Because of the danger of drivers rear-ending you at intersections, you need to scan for a possible escape route whenever you approach an intersection. Always position yourself toward one edge of the lane or the other to provide the quickest escape route, should you need one. Choose the side of the lane that gives you the most free space to maneuver out of the way, which will usually be the side of the lane farthest away from oncoming traffic.

When you stop behind a vehicle, don’t pull up close behind it. If you do so, you’ll block yourself in. You won’t have room to move out of the way if the vehicle in front backs up, and you won’t have room to get around the vehicle in front if the vehicle behind you doesn’t stop. Always leave enough room between you and the vehicle in front of you so that you can move around it in an emergency situation.

Leaving yourself enough room to maneuver is important any time you have to stop, whether or not you’re at an intersection. Even on the freeway, expect trouble from behind, and monitor the traffic behind you. If you see a vehicle behind you that’s not stopping, look for a clear spot and rapidly accelerate toward it.

To do this, your bike will have to be ready to go. When you sit at an intersection, or anytime you have to stop when there is traffic around, keep your bike in first gear, with the clutch lever pulled in. That way, if you need to get out of someone’s way in a hurry, you won’t have to waste time putting the bike in gear.

When you stop at an intersection, look for the best traction for putting your feet down. Avoid putting your feet down on any damp, shiny, or dark spot. The spot may be oil, antifreeze, or diesel, which is the most slippery fluid you’ll encounter. (Some people refer to diesel on the road as black ice.)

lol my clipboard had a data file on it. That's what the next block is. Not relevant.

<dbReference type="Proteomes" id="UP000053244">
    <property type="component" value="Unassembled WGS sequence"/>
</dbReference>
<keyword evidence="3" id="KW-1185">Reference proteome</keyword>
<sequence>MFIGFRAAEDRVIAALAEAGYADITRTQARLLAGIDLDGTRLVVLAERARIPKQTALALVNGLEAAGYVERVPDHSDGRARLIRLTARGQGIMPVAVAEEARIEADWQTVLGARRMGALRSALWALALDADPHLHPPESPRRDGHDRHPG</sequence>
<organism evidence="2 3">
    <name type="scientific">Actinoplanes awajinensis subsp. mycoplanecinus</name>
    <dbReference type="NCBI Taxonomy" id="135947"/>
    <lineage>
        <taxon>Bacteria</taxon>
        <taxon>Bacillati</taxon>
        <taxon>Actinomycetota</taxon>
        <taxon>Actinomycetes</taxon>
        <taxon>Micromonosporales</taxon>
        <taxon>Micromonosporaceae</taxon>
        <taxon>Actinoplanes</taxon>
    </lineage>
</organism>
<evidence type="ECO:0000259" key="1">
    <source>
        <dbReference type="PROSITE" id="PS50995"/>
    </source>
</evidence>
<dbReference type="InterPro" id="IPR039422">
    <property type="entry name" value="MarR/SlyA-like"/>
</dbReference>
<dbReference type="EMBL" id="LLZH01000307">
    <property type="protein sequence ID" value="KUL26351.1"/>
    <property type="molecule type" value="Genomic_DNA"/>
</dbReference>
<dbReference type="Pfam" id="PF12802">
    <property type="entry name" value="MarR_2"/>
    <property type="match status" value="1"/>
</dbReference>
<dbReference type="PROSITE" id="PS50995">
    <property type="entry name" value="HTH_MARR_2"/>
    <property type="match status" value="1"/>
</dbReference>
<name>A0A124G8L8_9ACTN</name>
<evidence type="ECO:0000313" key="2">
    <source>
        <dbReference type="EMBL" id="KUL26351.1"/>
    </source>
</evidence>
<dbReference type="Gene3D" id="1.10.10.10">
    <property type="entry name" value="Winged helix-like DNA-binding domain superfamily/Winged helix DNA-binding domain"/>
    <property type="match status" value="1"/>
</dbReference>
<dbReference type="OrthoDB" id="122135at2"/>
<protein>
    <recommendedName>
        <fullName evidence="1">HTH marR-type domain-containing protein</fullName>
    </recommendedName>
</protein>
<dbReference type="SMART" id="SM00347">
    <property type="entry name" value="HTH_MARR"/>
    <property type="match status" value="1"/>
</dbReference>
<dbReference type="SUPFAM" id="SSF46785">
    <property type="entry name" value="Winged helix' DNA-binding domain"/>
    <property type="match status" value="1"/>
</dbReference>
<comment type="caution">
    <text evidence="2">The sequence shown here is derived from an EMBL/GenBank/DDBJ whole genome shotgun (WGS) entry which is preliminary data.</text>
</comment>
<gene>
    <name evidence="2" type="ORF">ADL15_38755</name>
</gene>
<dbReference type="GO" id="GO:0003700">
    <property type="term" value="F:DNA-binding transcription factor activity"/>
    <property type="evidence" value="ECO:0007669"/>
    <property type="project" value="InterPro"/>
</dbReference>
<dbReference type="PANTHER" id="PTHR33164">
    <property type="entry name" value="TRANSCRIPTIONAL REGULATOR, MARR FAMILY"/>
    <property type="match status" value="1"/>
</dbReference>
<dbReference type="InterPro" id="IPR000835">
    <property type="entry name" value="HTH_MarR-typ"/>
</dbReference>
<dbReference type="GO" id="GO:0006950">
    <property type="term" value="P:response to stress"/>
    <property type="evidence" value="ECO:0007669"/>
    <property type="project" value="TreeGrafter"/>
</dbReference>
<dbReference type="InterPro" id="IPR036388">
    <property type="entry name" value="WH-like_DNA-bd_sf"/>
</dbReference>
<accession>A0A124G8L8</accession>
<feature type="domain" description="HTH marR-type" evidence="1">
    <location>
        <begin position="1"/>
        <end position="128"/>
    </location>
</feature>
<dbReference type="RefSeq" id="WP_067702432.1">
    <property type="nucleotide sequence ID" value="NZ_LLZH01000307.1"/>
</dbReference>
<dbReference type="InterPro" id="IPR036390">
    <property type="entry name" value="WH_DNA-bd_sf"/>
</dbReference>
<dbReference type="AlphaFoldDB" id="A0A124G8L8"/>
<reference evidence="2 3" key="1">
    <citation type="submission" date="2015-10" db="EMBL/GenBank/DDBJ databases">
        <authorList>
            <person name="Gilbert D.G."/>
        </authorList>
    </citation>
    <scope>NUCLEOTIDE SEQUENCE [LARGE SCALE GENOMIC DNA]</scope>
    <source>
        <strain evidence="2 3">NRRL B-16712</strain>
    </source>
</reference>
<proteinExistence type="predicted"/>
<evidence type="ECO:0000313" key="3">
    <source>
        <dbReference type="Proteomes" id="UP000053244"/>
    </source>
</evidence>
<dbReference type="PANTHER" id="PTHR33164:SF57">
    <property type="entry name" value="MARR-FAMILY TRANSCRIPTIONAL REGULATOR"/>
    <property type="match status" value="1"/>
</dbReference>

Also be careful not to put your feet down on any painted lines or marks in an intersection. Painted spots will be slippery, and just a small slip of your foot when you are stopping can cause you to wipe out. And remember, if you fall down because of something slippery on the road, there’s a pretty good chance that whoever is following you will also hit the slippery stuff and possibly lose traction, too.

The safest part of the lane to put your foot down in is the tire track. The slippery goop that drips off cars builds up in the center of the lane. When you put your foot down, place it at the edge of the tire track farthest away from the center of the lane.

Leaving an Intersection

When leaving an intersection, the number-one thing to remember is not to proceed until you’re absolutely certain that the path is clear. When the light turns green, wait until things settle before entering the intersection.